The message from Matthew 19 isn’t that you should “go find your own one thing and get rid of it” [although that is good advice and we should all do that] — the message of that story is that if your belly full, but they hungry then that is as condemnable of a sin as any of the other “commandments” Jesus listed.

  6. Elder Oaks taught this in April 2015

    “I will speak first of the deceitfulness of riches. Wherever we are in our spiritual journey—whatever our state of conversion—we are all tempted by this. When attitudes or priorities are fixed on the acquisition, use, or possession of property, we call that materialism. So much has been said and written about materialism that little needs to be added here. Those who believe in what has been called the theology of prosperity are suffering from the deceitfulness of riches. The possession of wealth or significant income is not a mark of heavenly favor, and their absence is not evidence of heavenly disfavor. When Jesus told a faithful follower that he could inherit eternal life if he would only give all that he had to the poor (see Mark 10:17–24), He was not identifying an evil in the possession of riches but an evil in that follower’s attitude toward them.” https://www.lds.org/general-conference/2015/04/the-parable-of-the-sower?lang=eng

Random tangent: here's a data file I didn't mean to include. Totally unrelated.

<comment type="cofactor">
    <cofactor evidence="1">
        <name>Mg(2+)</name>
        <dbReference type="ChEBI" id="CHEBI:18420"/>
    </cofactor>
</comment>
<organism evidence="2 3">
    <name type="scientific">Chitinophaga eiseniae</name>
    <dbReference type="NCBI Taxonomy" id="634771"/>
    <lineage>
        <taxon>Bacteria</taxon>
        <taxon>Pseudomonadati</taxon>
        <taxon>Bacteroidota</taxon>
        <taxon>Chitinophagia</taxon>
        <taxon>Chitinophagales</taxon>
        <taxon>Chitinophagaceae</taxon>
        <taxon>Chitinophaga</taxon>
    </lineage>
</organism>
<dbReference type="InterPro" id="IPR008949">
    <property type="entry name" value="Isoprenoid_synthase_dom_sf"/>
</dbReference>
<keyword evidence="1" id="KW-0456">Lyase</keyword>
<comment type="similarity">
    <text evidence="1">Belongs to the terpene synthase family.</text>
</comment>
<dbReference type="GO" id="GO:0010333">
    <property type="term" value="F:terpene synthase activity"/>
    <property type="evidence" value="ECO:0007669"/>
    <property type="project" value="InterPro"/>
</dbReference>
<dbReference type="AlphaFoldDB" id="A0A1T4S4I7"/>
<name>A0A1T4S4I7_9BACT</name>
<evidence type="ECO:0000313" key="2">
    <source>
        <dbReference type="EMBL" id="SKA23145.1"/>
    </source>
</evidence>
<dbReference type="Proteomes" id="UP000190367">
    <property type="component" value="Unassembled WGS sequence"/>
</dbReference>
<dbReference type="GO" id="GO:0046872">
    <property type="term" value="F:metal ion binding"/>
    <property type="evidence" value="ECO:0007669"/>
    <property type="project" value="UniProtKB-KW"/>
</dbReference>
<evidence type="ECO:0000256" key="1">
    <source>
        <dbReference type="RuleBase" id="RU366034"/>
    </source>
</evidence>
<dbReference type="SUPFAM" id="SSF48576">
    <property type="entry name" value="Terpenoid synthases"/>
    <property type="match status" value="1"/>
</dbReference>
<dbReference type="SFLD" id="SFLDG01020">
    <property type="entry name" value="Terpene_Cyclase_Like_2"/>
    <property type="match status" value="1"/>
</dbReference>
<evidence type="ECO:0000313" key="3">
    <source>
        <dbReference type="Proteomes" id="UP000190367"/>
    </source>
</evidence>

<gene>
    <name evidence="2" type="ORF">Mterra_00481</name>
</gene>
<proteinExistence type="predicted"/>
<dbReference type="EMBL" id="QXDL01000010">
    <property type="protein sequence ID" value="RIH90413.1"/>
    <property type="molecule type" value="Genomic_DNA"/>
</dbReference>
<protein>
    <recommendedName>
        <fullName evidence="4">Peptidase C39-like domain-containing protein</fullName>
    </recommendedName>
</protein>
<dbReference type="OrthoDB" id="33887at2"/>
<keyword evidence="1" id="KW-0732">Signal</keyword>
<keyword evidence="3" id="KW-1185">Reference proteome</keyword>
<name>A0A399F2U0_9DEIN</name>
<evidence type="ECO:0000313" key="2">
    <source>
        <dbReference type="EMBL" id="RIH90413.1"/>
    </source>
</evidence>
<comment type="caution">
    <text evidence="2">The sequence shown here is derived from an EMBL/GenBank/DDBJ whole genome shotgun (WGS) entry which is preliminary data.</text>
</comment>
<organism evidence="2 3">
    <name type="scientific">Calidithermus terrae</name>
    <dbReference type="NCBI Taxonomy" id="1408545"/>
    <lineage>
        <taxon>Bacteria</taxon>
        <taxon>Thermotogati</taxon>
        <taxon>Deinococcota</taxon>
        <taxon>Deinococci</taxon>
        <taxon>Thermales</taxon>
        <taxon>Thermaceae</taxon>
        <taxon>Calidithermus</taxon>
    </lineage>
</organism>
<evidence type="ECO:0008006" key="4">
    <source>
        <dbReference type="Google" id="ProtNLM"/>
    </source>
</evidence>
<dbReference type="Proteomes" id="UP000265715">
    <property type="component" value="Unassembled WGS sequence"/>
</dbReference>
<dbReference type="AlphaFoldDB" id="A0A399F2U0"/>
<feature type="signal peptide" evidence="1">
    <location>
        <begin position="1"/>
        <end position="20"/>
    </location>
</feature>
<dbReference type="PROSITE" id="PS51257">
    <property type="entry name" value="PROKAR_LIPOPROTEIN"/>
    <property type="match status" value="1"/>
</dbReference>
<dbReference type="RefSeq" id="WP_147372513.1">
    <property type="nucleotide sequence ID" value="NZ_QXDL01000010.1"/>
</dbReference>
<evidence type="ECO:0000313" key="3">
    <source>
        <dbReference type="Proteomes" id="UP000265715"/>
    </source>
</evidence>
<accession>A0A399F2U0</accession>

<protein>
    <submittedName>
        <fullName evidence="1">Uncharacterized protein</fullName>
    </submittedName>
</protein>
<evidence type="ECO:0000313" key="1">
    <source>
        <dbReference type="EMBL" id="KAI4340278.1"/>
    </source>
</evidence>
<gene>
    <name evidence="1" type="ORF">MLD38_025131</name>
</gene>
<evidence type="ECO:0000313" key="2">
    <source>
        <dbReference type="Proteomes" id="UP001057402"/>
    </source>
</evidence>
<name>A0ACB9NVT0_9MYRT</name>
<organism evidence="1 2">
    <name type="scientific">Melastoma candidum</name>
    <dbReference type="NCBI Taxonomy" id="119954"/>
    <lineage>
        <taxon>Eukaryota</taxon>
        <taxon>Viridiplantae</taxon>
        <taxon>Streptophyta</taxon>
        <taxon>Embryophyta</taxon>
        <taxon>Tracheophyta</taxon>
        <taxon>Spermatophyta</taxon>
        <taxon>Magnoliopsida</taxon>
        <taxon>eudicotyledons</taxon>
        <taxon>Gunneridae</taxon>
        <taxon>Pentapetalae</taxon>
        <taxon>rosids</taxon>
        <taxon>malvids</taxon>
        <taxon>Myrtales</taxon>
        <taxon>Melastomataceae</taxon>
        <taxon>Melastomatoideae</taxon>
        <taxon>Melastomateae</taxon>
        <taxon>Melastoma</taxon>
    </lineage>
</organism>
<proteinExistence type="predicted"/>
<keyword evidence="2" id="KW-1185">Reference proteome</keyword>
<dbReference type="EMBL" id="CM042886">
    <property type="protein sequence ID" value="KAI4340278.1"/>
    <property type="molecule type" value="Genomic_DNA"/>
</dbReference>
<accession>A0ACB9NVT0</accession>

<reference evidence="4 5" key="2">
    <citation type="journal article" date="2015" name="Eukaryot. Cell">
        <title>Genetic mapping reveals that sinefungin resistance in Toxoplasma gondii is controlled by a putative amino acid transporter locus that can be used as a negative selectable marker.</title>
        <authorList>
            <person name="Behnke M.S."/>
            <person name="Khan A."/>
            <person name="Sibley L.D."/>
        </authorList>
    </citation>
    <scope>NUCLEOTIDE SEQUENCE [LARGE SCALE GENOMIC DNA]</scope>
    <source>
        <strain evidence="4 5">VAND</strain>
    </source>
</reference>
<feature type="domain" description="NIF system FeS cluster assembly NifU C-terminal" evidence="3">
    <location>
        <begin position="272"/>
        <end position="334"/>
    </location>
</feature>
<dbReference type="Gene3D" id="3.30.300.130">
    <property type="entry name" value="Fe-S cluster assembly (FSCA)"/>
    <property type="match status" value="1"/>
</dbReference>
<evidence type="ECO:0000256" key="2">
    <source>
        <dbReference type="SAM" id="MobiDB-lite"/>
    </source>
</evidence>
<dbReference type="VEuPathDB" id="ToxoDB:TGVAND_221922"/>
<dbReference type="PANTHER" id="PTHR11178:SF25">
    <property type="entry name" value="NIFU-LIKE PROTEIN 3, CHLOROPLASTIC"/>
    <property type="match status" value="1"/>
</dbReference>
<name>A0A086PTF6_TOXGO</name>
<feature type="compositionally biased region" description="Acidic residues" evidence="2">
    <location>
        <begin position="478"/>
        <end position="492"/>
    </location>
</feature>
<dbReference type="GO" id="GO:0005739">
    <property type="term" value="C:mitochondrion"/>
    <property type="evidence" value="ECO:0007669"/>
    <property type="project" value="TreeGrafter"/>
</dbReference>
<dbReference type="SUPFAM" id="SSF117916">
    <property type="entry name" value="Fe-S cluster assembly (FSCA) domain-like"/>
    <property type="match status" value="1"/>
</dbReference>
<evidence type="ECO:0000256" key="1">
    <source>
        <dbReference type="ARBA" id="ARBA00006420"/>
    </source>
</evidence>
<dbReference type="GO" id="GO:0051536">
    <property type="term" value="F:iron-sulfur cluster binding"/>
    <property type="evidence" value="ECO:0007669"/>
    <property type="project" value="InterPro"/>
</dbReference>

I think it’s a stretch to say Elder Lawrence in the very next general conference teaches to disregard this teaching because it was only for the Rich Young Man.

    You are misunderstanding the message he was teaching.

    If we ask the Lord “what lack I yet?” we will get individualized answers.

  7. If we ask the Lord “what lack I yet?” we will get individualized answers.

    Sure — I conceded as much in my previous comment.

    The question is, does what Larry said during his General Conference address help the millions of wealthy LDS understand that their riches will damn them to hell — or do his remarks promote the misunderstanding that what Jesus said in Matthew 19 applies only to that one guy [and therefore, not to us]?

  8. Justin

    Elder Lawrence was not addressing the evil love of money with that scripture just as Elder Oaks was not addressing individual answers to “what lack I yet.”

    I’m not sure why you are so concerned about what you think rich Mormons might misunderstand.